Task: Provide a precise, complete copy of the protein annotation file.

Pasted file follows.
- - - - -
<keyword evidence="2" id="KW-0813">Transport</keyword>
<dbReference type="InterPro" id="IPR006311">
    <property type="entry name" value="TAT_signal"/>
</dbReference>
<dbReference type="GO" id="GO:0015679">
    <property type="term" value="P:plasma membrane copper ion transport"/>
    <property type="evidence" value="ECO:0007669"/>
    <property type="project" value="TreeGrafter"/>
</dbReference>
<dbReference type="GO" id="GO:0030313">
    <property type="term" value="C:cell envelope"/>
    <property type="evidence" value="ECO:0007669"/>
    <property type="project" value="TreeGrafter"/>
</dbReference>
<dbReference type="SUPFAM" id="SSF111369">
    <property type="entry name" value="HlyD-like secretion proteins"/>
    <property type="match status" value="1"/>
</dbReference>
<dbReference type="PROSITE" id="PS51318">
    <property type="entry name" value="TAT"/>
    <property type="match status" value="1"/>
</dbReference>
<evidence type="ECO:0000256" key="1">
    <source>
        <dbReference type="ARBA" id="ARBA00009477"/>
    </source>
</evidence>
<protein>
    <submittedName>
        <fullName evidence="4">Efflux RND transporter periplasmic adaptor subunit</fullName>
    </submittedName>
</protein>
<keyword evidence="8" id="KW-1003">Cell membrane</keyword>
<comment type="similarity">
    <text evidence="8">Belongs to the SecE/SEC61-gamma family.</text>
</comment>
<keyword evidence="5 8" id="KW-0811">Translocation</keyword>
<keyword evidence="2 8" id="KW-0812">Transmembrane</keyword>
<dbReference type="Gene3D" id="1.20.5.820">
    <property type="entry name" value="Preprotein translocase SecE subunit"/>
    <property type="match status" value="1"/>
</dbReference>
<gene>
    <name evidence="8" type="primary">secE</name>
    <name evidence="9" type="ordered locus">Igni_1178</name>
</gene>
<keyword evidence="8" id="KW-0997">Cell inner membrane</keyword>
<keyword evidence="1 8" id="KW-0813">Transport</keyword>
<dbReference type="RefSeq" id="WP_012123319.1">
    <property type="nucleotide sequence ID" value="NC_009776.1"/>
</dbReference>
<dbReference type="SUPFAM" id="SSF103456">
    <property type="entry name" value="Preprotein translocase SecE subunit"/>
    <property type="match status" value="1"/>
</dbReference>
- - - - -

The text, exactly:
<keyword evidence="2" id="KW-0813">Transport</keyword>
<dbReference type="InterPro" id="IPR006311">
    <property type="entry name" value="TAT_signal"/>
</dbReference>
<dbReference type="GO" id="GO:0015679">
    <property type="term" value="P:plasma membrane copper ion transport"/>
    <property type="evidence" value="ECO:0007669"/>
    <property type="project" value="TreeGrafter"/>
</dbReference>
<dbReference type="GO" id="GO:0030313">
    <property type="term" value="C:cell envelope"/>
    <property type="evidence" value="ECO:0007669"/>
    <property type="project" value="TreeGrafter"/>
</dbReference>
<dbReference type="SUPFAM" id="SSF111369">
    <property type="entry name" value="HlyD-like secretion proteins"/>
    <property type="match status" value="1"/>
</dbReference>
<dbReference type="PROSITE" id="PS51318">
    <property type="entry name" value="TAT"/>
    <property type="match status" value="1"/>
</dbReference>
<evidence type="ECO:0000256" key="1">
    <source>
        <dbReference type="ARBA" id="ARBA00009477"/>
    </source>
</evidence>
<protein>
    <submittedName>
        <fullName evidence="4">Efflux RND transporter periplasmic adaptor subunit</fullName>
    </submittedName>
</protein>
<keyword evidence="8" id="KW-1003">Cell membrane</keyword>
<comment type="similarity">
    <text evidence="8">Belongs to the SecE/SEC61-gamma family.</text>
</comment>
<keyword evidence="5 8" id="KW-0811">Translocation</keyword>
<keyword evidence="2 8" id="KW-0812">Transmembrane</keyword>
<dbReference type="Gene3D" id="1.20.5.820">
    <property type="entry name" value="Preprotein translocase SecE subunit"/>
    <property type="match status" value="1"/>
</dbReference>
<gene>
    <name evidence="8" type="primary">secE</name>
    <name evidence="9" type="ordered locus">Igni_1178</name>
</gene>
<keyword evidence="8" id="KW-0997">Cell inner membrane</keyword>
<keyword evidence="1 8" id="KW-0813">Transport</keyword>
<dbReference type="RefSeq" id="WP_012123319.1">
    <property type="nucleotide sequence ID" value="NC_009776.1"/>
</dbReference>
<dbReference type="SUPFAM" id="SSF103456">
    <property type="entry name" value="Preprotein translocase SecE subunit"/>
    <property type="match status" value="1"/>
</dbReference>